Last Updated on October 12, 2022 by Timothy Byron Smith
Wait, are espresso around the world dying and you don’t even know? If you drink espresso frequently you probably know what we’re going on about, but if not, you must be wondering what is a dead espresso shot? Don’t worry, it’s probably nothing as bad as you think!
A dead espresso shot is a myth. However, this particular myth has some truth about it too! Find out everything about the dead espresso shot right here. What makes it die and how can you save it? Or is it even a real thing? You’ll need to scroll further to know!
What is a Dead Espresso Shot?
The concept of a dead shot emerges from the ten-second rule taught to baristas in coffee shops. The rule implies that an espresso shot should be served within ten seconds of pulling it. After this, the shot died, meaning, it became undrinkable.
A dead shot refers to an espresso shot devoid of its warmth and flavors. It’s stale and, as believed and claimed by many, not worth consuming. It is believed to taste absolutely awful. But is there any truth to this claim?
Absolutely not! A waiter could take ten seconds to bring your espresso from the counter to your table. Should you be returning every shot then? No, that’s right! The idea of a dead shot is flawed and there is no factual evidence to back it up. Still, there is truth in the fact that your espresso shot alters the longer you make it wait.
Factors That Affect the Health of an Espresso Shot
While there’s no truth to espresso shots being dead or expiring per se, however, they can change in flavor. But do they become bad for consumption? Nope! These are some factors that affect your espresso shot and its flavors.
Different components of a coffee are released at various stages after the shot is pulled. As time goes by, your espresso will not only become cold but the intensity and variety of its flavors will change.
However, this does not mean your coffee has gone bad. Or the espresso shot is dead. You can still drink the espresso and enjoy the strong flavors. Obviously, an espresso shot straight from the espresso machine will taste different from a shot that has been sitting on your table for a few minutes.
In fact, even if your espresso shot has been sitting for 3 to 4 hours, it’s still good for consumption. Again, we emphasize that it’ll taste different, definitely. But, it’ll still have some flavors left if they interest your pallet.
Coffee purists arguing for the ridiculous ten seconds rule base their logic on the espresso crema. The crema is known to protect the espresso from reacting with the air which causes changes in the flavor.
The crema of the espresso itself takes up to 3 minutes to disappear. Even if one insists that espresso goes stale once the cream disappears, you still have three minutes! Don’t rush and please save your mouths from burning! Espresso is meant to be enjoyed, not forced into you.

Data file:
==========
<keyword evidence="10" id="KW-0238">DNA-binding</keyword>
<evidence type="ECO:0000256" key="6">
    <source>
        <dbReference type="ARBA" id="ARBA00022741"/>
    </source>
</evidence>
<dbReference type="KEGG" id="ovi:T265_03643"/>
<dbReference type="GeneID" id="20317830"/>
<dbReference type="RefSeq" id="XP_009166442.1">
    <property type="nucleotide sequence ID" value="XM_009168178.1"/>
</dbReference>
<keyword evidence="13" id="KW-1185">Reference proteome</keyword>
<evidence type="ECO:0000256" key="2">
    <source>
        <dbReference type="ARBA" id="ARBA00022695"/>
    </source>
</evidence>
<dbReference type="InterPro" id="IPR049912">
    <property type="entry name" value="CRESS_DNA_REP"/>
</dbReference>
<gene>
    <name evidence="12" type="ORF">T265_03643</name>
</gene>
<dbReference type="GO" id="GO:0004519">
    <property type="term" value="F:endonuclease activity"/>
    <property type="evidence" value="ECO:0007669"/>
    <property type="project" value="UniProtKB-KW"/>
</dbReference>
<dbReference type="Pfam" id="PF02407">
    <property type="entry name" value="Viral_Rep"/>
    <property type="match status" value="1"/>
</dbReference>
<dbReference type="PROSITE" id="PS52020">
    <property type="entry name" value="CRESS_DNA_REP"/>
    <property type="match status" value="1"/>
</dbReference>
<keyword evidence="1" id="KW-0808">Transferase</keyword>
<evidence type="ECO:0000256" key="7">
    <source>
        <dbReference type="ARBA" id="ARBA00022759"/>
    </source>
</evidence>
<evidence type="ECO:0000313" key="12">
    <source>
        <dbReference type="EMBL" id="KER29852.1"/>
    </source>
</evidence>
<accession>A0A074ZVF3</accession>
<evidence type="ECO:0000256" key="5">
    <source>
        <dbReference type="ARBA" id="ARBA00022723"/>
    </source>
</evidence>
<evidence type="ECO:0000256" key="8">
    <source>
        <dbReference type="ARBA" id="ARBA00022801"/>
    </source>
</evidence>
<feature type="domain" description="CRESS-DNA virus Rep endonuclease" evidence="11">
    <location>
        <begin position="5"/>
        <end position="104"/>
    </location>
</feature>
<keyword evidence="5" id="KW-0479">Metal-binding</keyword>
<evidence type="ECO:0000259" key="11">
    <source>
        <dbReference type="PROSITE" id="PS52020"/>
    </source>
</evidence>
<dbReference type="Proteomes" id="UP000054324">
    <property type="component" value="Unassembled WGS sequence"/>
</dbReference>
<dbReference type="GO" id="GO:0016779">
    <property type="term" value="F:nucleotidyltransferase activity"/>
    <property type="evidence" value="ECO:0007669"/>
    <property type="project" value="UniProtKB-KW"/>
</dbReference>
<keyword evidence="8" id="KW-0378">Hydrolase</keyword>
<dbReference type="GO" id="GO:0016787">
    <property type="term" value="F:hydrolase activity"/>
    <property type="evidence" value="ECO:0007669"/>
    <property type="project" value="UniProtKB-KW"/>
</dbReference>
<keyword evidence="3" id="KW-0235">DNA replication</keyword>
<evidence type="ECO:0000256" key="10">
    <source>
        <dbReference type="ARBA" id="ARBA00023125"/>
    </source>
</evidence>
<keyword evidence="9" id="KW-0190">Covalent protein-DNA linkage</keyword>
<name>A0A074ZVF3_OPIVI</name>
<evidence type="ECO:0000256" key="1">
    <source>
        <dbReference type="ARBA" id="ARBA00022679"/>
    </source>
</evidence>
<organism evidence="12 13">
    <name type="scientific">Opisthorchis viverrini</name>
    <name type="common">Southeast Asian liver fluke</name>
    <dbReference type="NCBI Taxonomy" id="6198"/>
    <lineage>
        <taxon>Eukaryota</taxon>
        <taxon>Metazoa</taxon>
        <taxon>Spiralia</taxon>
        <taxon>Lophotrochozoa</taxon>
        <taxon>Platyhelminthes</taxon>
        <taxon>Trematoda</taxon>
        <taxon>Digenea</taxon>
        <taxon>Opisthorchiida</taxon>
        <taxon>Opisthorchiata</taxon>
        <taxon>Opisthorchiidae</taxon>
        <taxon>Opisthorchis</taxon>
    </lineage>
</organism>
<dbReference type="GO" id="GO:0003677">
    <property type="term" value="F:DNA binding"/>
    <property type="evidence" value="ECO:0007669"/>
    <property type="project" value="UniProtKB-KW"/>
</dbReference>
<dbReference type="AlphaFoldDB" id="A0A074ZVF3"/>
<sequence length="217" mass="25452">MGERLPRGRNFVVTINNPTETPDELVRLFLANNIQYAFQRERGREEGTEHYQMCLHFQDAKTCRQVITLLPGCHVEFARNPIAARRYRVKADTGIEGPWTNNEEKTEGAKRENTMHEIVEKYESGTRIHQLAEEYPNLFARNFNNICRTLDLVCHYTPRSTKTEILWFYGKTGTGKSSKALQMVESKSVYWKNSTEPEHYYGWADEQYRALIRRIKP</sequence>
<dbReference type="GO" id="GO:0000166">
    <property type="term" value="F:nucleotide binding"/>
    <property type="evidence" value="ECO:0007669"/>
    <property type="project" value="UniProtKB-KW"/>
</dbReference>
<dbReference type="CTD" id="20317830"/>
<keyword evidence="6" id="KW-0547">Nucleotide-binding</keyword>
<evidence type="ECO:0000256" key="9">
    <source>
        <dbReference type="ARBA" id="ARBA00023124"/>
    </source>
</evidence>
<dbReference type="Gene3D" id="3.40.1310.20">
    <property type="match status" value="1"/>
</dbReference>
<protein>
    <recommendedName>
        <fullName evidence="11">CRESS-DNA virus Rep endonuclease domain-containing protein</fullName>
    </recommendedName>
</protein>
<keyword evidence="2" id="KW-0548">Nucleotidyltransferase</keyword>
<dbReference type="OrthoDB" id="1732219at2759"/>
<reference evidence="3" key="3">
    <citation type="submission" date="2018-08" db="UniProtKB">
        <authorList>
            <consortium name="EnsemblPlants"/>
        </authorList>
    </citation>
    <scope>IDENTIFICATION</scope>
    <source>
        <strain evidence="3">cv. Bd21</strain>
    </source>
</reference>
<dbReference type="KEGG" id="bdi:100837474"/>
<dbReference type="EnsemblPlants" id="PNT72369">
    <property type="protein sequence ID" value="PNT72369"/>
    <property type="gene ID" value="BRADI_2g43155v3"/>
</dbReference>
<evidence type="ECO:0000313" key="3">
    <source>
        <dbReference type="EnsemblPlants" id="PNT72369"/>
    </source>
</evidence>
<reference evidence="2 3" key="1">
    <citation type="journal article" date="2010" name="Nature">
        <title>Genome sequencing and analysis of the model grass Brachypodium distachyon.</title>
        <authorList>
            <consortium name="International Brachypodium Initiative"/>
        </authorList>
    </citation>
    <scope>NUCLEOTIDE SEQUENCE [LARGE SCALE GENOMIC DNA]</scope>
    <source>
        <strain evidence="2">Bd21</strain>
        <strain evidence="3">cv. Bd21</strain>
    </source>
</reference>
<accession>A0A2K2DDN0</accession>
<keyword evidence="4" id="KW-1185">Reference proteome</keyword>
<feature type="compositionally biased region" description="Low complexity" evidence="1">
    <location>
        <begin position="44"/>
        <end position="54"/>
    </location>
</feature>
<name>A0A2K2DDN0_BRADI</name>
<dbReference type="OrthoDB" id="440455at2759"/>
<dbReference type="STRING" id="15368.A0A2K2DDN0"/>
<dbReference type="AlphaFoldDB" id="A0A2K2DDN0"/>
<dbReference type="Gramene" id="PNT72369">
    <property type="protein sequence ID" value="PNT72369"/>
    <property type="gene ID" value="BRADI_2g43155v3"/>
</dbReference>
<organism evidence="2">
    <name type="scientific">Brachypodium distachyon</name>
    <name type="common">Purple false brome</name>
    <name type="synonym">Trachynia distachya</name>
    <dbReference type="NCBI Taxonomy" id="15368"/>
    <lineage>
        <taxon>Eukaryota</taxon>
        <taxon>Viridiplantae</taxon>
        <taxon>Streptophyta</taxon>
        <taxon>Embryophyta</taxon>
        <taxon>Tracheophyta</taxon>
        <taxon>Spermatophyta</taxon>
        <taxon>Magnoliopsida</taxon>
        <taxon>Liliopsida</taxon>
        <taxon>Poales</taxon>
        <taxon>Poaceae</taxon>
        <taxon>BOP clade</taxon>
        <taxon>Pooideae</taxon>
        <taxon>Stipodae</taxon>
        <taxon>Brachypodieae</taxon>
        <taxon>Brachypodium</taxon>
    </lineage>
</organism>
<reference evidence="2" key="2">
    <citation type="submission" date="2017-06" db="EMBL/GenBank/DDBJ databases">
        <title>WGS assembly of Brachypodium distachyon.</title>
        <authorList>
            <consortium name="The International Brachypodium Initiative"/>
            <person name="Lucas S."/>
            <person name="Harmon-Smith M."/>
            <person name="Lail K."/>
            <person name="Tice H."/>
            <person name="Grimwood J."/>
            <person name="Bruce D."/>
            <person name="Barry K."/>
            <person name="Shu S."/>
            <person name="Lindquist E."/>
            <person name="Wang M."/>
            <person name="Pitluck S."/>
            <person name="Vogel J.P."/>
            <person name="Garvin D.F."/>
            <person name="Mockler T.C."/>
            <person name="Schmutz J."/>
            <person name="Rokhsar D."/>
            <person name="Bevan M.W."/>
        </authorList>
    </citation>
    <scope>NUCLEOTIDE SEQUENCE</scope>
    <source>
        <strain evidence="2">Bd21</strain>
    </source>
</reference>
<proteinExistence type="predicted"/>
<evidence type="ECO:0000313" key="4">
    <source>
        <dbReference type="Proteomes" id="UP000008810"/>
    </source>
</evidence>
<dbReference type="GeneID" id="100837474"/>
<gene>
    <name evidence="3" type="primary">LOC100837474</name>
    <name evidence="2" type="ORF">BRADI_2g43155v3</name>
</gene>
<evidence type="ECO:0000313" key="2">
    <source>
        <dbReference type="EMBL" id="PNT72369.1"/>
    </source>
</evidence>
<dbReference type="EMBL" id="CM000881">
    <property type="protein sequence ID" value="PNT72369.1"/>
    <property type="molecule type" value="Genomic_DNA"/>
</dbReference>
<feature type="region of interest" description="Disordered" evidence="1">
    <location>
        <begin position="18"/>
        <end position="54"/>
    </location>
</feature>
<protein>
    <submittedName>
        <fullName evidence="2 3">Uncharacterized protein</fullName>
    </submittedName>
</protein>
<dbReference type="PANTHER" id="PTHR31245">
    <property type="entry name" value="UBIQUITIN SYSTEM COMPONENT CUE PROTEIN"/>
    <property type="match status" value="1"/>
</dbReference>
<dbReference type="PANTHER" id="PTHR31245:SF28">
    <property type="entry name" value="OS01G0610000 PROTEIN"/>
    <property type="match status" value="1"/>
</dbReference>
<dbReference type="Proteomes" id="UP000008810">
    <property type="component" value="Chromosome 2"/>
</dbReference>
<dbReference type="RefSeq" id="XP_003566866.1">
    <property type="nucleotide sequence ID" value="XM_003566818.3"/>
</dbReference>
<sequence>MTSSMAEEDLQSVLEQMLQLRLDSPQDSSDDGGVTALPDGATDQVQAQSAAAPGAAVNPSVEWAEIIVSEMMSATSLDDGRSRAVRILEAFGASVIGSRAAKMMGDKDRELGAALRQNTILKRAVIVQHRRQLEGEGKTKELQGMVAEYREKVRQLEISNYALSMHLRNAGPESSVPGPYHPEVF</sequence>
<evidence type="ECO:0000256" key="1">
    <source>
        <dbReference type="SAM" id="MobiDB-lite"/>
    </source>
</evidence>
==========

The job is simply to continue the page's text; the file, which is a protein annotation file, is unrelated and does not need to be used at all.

In truth, the staleness of your shot has nothing to do with the crema anyway. Even if the crema disappears, your shot is just as good and flavorful.
Espresso shots are pulled in very small quantities. A single shot only has an ounce of espresso. Because of this small quantity it has less mass, and compared to regular coffee it goes cold faster.
This is frequently confused by espresso drinkers as a ‘dead shot.’ Espresso shots may go cold faster than your regular coffee, but that in no way means it’s expired or gone bad. Since we’re so used to drinking espresso hot, the cold experience isn’t preferred. However, many people like to cool their shots before drinking.
Your cold espresso shot will taste different as different flavors are released or intensified as it cools. For someone who loves their espresso shot, it may not taste good but for others, it may be just the kind of espresso they want. It’s really about the flavors of espresso you personally love.
Oxidation is the process that involves a substance’s reaction to oxygen. It’s what makes our food go stale. So, with coffee too, as it reacts with oxygen its composition changes which cause a change in its taste of it.
Once again, this doesn’t imply the espresso shot is dead as soon as it comes in contact with air. Even for brewed coffee, the time frame for consumption allows up to thirty minutes before it’s pronounced ‘going stale.’ So, you have ample time to drink espresso with leisure and pleasure.
1. How long does the espresso crema last?
The espresso crema is the golden foam that sits at the top of your espresso shot. It takes between one and three minutes to completely disappear. The crema is not responsible for the flavor but rather for the aroma of the espresso shot.
2. What happens when an espresso shot dies?
A ‘dead shot’ of espresso, in simpler terms, is a stale shot of espresso. It means the espresso shot has gone cold and has a different taste compared to the fresh shot of espresso. You can expect to taste harsher flavors, bittersweetness, and more acidity.
3. Why does some espresso crema last longer?
Some espresso shots have more crema than the others. This depends on the kind of coffee beans used to prepare the espresso shot. Dark roast beans tend to make more crema which means it takes longer to disappear.
4. How can you use a dead espresso shot?
Even if you’ve pronounced your espresso shot dead, or it has actually gone stale after many hours, it is still not useless. You can use your dead espresso shot as the base for your milk beverages like a latte. Trust us, it will taste just as amazing!
The bottom line is, now that you know what a dead espresso shot is, please don’t be quick to pronounce your espresso shots dead. Just because they are cold or have been sitting in front of you for a few minutes doesn’t mean they have expired. It’s a myth!
We believe in screwing our myths and brewing our espresso! So, enjoy that shot of espresso, sip as slowly as you want, blow on it if you like, and savor every last bit of it without any fear that it will die! You deserve it!